For this discussion, I mean exact. I am more interested in the mathematical mechanics than the measurability or accuracy. In fact, I would expect Newton's equation to fall out of the math, and I guess that's what I was kind of driving at. Trying to understand if there is some way to modify...
Is it possible to reduce and/or modify the EFE so that they make the exact same prediction as Newton's law of gravity? I am wondering if the slight differences in prediction from these two mathematical approaches can be identified at a particular place in the EFE or if it's the geometrical...
If I am understanding correctly, each of these time-space or time-time (I think there are 10 combinations), all have an equivalent physical description that can be identified, for example mass, or momentum, pressure, etc. and these identifications are then desribed on the right hand side of the...
While viewing a recent lecture on Einstein’s Field Equations, the presenter made the association between the various quantities like mass, energy, momentum and pressure directly to the four dimensions of spacetime. Depending on which derivation of the FE he was explaining, he would make an...
Ok, please allow me a final attempt to bend my mind around this and I'll go. By defining metric spaces (like the ones that make vaccuum appear to expand), these are just dynamic (or curved space-time like) coordinate systems, and we can just as easily apply a non-expanding or even a contracting...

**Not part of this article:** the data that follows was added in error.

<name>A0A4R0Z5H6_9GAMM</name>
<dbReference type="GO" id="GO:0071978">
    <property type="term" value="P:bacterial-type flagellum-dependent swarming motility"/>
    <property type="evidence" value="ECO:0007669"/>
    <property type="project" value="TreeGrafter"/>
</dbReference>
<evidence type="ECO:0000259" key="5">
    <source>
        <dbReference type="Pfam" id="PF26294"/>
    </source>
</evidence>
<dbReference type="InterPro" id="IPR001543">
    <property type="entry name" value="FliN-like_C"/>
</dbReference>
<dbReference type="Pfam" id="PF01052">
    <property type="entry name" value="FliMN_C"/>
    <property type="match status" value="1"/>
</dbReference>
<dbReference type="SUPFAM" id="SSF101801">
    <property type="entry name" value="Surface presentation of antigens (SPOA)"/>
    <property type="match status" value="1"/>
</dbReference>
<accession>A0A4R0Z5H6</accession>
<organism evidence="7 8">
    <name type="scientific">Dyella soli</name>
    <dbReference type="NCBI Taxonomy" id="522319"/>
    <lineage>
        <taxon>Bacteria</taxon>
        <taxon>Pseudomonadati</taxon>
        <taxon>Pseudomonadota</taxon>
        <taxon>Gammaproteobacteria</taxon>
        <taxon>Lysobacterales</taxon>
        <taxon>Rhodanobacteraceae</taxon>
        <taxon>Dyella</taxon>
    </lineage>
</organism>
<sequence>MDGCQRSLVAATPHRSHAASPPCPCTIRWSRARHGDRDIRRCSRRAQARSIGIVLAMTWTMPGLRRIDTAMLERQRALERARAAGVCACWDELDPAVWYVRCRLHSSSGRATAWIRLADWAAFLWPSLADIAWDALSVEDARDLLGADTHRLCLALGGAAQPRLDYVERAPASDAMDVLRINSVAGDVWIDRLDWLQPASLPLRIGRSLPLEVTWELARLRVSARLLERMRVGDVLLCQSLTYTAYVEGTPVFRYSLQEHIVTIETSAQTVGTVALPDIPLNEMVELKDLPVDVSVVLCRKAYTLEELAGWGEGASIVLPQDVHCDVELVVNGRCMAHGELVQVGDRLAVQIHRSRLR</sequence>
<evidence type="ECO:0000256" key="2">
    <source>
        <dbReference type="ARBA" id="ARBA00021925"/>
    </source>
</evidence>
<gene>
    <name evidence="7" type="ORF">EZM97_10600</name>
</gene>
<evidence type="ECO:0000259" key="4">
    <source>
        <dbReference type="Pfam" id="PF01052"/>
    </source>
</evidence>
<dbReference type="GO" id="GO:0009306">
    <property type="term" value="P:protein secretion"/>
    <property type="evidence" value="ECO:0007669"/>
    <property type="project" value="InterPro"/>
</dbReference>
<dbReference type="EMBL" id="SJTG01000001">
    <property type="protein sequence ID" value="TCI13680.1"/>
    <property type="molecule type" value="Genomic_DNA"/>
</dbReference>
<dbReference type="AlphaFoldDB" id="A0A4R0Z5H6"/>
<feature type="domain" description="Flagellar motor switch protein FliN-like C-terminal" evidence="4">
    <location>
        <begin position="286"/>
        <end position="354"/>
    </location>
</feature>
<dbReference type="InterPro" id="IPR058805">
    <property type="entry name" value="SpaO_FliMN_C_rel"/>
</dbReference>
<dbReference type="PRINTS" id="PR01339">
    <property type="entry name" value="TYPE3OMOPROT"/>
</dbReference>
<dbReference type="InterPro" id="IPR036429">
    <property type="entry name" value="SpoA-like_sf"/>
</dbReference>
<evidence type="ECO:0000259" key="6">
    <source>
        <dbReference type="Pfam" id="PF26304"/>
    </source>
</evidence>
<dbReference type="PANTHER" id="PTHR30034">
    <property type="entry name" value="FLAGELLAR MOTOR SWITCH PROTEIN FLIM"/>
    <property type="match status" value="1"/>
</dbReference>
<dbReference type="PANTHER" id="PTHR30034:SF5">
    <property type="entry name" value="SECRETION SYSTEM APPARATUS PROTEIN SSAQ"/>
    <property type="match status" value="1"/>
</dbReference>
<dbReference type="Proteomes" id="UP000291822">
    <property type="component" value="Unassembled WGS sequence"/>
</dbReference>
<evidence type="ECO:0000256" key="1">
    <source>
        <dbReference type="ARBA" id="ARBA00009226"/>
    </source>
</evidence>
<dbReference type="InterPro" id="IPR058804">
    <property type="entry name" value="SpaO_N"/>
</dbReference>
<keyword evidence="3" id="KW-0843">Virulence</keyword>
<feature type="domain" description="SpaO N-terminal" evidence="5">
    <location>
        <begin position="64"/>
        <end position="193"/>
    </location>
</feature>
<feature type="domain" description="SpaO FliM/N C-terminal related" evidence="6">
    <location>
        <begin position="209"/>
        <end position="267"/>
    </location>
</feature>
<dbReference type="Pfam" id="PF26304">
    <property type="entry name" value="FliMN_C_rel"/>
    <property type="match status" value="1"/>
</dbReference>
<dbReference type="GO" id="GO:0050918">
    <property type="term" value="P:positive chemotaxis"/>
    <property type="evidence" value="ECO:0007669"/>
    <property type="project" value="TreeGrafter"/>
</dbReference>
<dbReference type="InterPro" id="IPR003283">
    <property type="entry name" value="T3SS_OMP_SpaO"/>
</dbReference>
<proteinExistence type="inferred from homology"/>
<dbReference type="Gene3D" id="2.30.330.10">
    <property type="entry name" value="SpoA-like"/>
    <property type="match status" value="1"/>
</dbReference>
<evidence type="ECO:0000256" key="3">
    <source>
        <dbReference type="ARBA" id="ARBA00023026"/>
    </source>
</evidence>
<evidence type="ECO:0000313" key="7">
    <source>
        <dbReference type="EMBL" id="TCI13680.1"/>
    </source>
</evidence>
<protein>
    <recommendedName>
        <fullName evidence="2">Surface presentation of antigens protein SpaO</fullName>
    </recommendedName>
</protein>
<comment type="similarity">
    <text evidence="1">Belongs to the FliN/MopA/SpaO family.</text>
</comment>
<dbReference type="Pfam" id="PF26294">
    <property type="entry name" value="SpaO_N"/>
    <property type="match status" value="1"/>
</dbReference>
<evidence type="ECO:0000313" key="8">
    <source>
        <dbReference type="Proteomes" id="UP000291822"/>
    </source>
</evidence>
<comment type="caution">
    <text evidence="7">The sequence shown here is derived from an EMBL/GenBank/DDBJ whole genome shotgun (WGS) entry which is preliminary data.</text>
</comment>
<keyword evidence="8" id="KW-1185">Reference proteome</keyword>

I guess what I'm hoping to understand is if the metric expansion of space itself is somehow energy dependent in a way that is different from normal relative velocities of objects (like in an explosion). I thought by framing the question in a vacuum, and then populating the vaccuum with matter...
When you say it is no longer meangingful, is that because it is empty space? In a universe like ours, when matter is being separated, things must have some kind of momentum or energy to drive them apart? I'm trying to imagine how this applies to what we see and if we can place any significance...
When we speak of expansion in this way, does the expansion of a vaccuum require energy input to get it going, even without matter?
Admitedly, this is a little above my head. Does anyone have any introductory reading that can help? (I hope it is appropriate to ask for recommendations on this site)